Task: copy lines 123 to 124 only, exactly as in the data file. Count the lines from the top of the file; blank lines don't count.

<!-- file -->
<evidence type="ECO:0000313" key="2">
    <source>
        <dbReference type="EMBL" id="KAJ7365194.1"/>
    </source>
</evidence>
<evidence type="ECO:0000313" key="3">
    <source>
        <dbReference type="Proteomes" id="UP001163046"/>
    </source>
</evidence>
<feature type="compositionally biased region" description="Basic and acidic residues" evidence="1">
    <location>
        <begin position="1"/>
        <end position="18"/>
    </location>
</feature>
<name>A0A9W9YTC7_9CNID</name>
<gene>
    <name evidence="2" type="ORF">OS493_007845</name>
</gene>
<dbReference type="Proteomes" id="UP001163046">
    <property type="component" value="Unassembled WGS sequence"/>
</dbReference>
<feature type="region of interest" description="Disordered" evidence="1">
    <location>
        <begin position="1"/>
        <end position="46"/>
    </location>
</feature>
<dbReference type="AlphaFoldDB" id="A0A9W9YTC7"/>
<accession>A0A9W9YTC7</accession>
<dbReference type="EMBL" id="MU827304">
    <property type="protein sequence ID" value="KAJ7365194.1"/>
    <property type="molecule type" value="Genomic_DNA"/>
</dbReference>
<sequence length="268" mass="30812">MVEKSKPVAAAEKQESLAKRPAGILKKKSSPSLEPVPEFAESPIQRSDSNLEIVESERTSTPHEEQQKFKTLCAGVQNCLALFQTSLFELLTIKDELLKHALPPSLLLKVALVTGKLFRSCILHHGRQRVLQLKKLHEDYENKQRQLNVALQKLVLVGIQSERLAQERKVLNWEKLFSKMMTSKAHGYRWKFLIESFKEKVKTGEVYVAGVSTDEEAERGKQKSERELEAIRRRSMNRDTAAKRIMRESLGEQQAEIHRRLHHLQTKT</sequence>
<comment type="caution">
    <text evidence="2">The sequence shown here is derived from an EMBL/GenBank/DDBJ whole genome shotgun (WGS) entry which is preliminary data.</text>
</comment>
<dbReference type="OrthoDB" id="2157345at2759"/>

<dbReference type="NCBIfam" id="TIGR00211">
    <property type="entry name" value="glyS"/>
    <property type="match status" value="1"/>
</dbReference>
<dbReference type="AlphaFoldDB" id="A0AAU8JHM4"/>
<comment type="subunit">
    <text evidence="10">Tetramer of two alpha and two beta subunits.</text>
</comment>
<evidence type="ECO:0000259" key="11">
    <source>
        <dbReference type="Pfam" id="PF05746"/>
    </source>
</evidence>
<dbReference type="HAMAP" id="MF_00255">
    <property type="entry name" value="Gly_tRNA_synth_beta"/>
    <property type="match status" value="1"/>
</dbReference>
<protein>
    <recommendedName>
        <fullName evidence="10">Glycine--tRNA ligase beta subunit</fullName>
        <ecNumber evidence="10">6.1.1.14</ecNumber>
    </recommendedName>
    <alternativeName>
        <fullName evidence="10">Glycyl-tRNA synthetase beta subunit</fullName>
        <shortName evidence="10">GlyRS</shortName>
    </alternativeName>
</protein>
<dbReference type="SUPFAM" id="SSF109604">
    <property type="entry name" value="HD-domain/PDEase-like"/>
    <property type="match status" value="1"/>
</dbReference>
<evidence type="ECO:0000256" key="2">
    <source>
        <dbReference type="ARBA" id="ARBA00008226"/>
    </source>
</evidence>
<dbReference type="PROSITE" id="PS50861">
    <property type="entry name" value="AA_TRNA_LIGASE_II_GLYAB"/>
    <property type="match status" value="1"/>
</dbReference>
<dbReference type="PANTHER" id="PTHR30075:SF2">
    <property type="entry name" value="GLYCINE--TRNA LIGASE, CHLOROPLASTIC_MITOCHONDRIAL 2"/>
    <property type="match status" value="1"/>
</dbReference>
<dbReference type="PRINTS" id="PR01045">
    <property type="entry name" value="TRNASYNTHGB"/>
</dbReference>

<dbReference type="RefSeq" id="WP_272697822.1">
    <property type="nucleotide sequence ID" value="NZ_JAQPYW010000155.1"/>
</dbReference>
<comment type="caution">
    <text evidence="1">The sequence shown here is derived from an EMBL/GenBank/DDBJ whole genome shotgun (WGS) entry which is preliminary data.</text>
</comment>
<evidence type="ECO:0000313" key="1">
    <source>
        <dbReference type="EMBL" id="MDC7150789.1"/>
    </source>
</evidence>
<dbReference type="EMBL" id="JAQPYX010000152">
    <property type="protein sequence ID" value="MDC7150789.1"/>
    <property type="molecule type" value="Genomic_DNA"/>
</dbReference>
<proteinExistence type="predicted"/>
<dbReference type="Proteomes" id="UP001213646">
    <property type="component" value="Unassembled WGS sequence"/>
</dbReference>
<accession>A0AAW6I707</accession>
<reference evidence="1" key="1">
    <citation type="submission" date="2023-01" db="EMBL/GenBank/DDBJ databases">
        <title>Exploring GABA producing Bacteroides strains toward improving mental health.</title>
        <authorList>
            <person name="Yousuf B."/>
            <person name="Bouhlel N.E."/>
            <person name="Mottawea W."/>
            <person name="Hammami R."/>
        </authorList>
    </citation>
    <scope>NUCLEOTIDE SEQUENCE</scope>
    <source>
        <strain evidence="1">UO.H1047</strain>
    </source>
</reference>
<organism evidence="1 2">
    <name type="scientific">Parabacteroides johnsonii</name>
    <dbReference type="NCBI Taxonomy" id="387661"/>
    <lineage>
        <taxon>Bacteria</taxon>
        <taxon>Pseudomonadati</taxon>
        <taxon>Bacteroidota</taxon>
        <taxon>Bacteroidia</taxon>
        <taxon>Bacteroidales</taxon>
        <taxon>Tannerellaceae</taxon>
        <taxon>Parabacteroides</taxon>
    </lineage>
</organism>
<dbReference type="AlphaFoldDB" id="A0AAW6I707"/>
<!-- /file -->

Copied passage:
<organism evidence="1 2">
    <name type="scientific">Parabacteroides johnsonii</name>